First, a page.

First Kid wannabes have been in the public eye like never before. Josh Romney drove through all 99 counties of Iowa in an RV to stump for his Dad. His brother Craig used fluent Spanish to voiceover a campaign ad about “papa.” Cate Edwards hit the trail diligently even though she was a busy second year Harvard Law student. Meghan McCain blogs and vlogs to connect the younger generation to her seventy-something father. And even the famously private Chelsea Clinton is taking a break from her hedge fund job to stump for Mom.
Americans are fascinated with the offspring of candidates for several reasons. First, nobody knows a person better than his or her kids. When Chelsea got choked up and admitted how proud she is of her mother, we believed her. A heartfelt endorsement from an adult child isn’t something you can buy. It’s something you earn after years of loving service and commitment.
Second, this campaign is turning out to be more cyber intense than even the geekiest pundit could have predicted. The twenty-something children of candidates have managed to connect and engage a web-savvy generation of voters. We tuned into Romney’s five sons’ updates, watched videos of Sarah Huckabee bragging about her father at Youtube, tracked Chelsea’s visits to college campuses, and read Meghan McCain’s posts about the campaign whirlwind -- along with her makeup tips.
Third, we want a President who can laugh. Nothing reveals a candidate’s sense of humor better than the good-natured banter that goes on between the generations. When Cate Edwards, responding to a question about her father’s good looks, joked about how dorky he is, we got that John Edwards didn't take himself too seriously. Even Emma Claire teased her father at an event by slyly saying she was going to vote for another candidate. And when Matt Romney staged a call to his father from the governor of California, Americans watched the video and laughed along.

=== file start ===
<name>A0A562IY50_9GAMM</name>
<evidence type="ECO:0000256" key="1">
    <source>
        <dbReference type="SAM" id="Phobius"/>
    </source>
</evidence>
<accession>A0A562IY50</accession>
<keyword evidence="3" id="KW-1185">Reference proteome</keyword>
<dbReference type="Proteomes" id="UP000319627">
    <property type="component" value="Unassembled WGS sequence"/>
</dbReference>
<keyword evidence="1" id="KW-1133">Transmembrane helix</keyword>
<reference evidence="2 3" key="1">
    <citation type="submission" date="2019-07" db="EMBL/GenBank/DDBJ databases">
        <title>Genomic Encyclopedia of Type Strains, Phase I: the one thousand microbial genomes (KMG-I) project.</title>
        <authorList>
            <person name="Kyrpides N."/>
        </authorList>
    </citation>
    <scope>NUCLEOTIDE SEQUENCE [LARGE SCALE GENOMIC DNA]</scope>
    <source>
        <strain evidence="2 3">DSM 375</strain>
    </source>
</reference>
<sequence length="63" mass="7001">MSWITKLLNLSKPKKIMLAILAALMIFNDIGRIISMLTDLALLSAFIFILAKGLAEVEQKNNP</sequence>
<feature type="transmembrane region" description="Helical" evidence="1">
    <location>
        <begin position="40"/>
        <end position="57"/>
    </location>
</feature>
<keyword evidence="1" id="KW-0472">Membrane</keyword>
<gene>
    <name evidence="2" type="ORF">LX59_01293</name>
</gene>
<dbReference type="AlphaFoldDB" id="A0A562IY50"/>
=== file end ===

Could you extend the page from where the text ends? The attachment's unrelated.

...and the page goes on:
Did this yen for connection with a candidate’s children hinder Rudy Giuliani, whose kids played it cool? Will it affect those with children too young to stump, like Barack Obama? Judging from the buzz and hype surrounding the more vocal young adult First Kid wannabes, a public cheer -- or some friendly teasing -- from a son or daughter can give any candidate’s campaign a boost.
Mitali Perkins (mitaliperkins.com) is the author of two novels for teens about a candidate’s daughter, First Daughter: Extreme American Makeover and First Daughter: White House Rules (Dutton). Her main character, Sameera Righton, described by Publishers Weekly as “an intelligent, witty and prepossessed heroine,” is keeping track of the hype around the REAL First Kid wannabes at www.sparrowblog.com. To learn more about the books, visit firstdaughterbooks.com.